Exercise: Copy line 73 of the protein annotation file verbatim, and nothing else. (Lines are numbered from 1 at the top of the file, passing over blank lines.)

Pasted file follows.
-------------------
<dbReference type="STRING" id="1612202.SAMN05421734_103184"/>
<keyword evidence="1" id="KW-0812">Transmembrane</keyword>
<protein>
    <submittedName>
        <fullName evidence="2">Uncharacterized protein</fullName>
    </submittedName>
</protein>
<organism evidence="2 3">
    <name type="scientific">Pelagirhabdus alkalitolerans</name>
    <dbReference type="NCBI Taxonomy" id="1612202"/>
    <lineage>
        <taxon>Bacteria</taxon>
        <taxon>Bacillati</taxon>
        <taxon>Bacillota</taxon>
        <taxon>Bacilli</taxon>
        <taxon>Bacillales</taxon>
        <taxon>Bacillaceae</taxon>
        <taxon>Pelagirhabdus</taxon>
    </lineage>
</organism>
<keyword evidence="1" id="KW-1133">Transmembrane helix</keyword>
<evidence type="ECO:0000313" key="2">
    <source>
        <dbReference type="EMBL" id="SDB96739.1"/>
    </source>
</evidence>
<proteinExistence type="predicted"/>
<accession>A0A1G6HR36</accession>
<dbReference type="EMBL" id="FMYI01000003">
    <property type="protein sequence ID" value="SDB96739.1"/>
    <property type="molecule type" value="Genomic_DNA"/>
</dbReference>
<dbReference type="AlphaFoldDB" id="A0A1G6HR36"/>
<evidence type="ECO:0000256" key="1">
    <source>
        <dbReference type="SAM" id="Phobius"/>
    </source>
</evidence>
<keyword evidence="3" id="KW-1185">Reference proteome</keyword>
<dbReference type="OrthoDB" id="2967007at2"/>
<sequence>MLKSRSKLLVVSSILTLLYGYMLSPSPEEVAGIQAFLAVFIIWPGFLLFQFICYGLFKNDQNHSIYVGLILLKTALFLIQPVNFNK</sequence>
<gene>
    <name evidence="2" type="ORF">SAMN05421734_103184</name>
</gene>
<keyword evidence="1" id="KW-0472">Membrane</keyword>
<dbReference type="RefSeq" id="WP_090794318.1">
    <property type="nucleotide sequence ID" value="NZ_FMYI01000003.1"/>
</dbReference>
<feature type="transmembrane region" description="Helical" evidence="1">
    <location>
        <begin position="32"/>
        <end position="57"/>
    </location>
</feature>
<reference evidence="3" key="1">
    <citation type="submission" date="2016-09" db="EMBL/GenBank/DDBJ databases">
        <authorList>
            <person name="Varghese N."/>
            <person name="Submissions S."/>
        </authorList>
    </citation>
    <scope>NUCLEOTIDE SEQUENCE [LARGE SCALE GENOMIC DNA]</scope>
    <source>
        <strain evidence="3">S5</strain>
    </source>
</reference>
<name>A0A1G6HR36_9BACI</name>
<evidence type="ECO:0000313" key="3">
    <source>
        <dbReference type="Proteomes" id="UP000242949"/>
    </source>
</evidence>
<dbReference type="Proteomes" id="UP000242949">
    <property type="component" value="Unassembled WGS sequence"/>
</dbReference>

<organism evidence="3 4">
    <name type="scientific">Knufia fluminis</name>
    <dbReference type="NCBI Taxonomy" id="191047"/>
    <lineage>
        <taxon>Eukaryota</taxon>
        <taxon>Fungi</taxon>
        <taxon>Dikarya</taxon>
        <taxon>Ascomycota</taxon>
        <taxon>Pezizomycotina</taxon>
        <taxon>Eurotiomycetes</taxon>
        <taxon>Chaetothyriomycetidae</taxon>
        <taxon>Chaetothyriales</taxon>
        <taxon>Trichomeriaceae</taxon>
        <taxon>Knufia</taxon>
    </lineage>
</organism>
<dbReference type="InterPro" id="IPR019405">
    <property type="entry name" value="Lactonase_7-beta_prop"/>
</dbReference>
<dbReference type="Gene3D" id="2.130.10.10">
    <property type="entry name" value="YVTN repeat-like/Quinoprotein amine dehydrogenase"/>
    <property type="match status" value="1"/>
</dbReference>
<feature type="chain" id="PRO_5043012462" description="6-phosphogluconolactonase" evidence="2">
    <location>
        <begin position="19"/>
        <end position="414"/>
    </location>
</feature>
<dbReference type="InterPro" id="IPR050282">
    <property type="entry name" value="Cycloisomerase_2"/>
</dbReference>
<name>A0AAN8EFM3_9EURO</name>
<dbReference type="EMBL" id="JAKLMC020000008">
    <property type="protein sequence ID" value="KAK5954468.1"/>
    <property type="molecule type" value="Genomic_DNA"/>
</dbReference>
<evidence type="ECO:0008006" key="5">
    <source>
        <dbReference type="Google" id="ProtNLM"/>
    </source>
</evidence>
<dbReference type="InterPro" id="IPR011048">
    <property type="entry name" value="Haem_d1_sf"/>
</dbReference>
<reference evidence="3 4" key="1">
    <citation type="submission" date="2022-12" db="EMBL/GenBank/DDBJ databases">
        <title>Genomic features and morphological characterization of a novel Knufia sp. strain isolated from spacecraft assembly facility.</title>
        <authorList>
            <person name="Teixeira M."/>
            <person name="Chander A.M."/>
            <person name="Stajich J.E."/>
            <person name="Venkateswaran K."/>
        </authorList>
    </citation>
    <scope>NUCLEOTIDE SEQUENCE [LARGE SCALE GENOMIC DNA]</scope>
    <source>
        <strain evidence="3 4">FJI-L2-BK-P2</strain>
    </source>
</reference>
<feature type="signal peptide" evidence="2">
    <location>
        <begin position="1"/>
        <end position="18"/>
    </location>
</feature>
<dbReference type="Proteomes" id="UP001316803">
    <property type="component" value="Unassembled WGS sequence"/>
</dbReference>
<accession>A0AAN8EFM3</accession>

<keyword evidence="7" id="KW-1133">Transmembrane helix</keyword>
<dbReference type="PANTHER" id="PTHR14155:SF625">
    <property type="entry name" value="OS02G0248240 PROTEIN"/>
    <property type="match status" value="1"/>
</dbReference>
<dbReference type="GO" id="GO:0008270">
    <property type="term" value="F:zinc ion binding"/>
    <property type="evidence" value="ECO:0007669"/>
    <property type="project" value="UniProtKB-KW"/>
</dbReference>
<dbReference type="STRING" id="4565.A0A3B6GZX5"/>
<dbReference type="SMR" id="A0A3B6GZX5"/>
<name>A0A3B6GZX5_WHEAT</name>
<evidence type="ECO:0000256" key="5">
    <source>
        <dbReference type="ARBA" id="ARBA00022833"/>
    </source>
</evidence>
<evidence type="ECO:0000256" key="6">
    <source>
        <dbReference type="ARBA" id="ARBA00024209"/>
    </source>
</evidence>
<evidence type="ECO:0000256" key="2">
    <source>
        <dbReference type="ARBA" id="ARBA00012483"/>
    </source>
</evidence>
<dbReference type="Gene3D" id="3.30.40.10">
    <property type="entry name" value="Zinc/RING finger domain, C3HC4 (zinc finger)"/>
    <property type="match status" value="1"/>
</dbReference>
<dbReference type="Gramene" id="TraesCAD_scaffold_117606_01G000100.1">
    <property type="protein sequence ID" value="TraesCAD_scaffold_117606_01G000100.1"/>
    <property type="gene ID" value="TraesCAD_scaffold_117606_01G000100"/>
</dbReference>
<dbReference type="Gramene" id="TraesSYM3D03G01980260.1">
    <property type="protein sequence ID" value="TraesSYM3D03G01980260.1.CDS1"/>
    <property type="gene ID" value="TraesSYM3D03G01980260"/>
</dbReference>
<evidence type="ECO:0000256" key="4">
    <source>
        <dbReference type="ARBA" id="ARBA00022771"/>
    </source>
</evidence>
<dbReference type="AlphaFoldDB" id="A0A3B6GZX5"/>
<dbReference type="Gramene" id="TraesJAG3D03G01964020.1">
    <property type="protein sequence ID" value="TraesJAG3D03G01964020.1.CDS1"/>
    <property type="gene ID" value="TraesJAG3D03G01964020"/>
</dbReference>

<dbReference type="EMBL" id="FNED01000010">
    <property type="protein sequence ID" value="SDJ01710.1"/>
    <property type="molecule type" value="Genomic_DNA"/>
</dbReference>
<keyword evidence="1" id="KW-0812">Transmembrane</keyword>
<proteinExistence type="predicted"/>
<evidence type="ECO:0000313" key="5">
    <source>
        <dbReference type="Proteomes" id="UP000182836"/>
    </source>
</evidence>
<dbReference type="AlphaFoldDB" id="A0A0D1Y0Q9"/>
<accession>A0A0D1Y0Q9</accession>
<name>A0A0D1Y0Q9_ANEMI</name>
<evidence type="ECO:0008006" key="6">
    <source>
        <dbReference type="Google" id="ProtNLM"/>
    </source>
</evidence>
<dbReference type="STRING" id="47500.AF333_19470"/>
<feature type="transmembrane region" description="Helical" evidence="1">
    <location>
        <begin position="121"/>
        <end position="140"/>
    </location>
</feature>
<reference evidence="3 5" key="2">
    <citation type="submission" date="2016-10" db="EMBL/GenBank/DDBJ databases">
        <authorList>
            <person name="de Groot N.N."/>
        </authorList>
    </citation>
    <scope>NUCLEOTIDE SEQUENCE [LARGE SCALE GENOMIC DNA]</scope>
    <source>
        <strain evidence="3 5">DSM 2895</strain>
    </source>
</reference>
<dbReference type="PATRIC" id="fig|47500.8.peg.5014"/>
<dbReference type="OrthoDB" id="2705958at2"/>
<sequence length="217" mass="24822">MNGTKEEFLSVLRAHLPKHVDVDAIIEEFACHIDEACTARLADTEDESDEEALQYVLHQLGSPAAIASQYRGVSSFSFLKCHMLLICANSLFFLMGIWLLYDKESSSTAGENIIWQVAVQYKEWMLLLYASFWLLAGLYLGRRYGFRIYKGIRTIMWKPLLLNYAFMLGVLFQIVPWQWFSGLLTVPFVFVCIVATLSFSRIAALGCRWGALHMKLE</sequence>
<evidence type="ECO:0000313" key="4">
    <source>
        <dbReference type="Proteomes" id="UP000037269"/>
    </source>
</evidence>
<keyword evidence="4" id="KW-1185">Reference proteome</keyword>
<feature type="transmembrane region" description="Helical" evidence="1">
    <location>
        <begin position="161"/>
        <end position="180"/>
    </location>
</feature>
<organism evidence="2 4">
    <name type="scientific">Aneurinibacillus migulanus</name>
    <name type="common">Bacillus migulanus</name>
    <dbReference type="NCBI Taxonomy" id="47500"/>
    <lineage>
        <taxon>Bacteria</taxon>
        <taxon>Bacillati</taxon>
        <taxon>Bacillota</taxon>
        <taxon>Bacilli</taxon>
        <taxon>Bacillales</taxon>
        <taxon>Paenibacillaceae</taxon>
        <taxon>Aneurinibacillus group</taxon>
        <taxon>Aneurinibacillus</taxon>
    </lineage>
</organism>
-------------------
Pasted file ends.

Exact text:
<dbReference type="Proteomes" id="UP000242949">